In the Anima Christi prayer, we pray, “Blood of Christ, inebriate me.” I ask to be made drunk with God’s love. Can I really drink this cup? What does the cup mean to me? To answer these questions, I visit in my imagination with the mother of Zebedee’s children (Matthew 27:55–56). She tells me:
What mother would wish crucifixion for her sons? While my sons were hidden, I dared climb the hill with many other women. We risked revilement, mistreatment, and worse. But we also felt invisible. Who would bother a knot of horrified women?
I stood at a distance with the cluster of women on Calvary. I couldn’t bear to be any closer to watching Jesus’ final breaths. As I thought about my request some time ago—that James and John be on Christ’s right and left (Matthew 20:20–28)—I felt ashamed. The words of Christ echoed in my head: “You don’t know what you’re asking.” He was right. I wanted only the upside of discipleship. Give me miracles and happy endings. My sons’ enthusiastic, “Yes!” and, “We are able!” seemed shallow as I watched Jesus approach death.
Looking at those men being tortured made me shudder. I wished in that moment to be with Zebedee, still catching fish at Lake Genneseret, providing for the extended family.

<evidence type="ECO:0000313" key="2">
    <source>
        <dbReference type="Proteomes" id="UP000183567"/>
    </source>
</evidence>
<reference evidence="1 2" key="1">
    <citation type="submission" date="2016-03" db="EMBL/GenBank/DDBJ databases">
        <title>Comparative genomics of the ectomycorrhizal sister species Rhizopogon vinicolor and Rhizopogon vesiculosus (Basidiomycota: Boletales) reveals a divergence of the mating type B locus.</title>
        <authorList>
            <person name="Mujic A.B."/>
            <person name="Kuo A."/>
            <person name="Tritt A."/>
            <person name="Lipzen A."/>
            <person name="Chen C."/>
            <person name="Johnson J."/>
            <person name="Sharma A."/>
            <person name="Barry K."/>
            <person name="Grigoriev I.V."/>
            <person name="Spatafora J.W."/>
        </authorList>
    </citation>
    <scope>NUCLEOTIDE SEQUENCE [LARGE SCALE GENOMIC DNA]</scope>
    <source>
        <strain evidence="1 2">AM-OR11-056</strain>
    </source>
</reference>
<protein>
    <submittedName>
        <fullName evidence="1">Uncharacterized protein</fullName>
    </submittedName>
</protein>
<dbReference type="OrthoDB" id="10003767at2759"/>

My stomach growled, but my hunger was mitigated by watching how much Jesus suffered. Even at that distance, I could feel him seeing me there. I sensed he was grateful for my motionless accompaniment.
The blood horrified and mesmerized. His wet, red forehead, his scraped knees, and his strafed torso added to the distortion of his body. The horror of the scene was burned in my memory. After his death, when they lanced his side, I remembered God’s covenant with our ancestors, sealed with blood.
I leaned on some of the other women for support.
It is now years after that day on Golgotha, and I approach the chalice every week as a member of a community of believers. Before that cup goes to my lips, I take a deep breath. I’m agreeing to something big, something powerful. This is not a casual sip.
This calls me to love, a love that hurts. It’s a mother watching her son die when she can do nothing to alleviate his pain. It’s a man abandoned by his friends, longing to feel their encouragement when he is close to the end of his rope.
Bread feeds when the loaf is broken apart, but blood flows together, pulling separate droplets into one. Liquids blend easily; we cannot separate one morsel from another. To drink this cup is an affirmation of the coagulation of community. Through the common cup we share as a living memorial of the Last Supper, we fuse into one body, even though we each have a different mission.
I hope and pray that I can drink this cup worthily, endure suffering, and say yes to a difficult call to follow Christ. In retrospect, I see that I was privileged to stand as a witness to Jesus’ death.
Will I really walk the talk when I leave here? I cannot mechanically sip and smile. I’m saying yes to the tough road of following Christ crucified.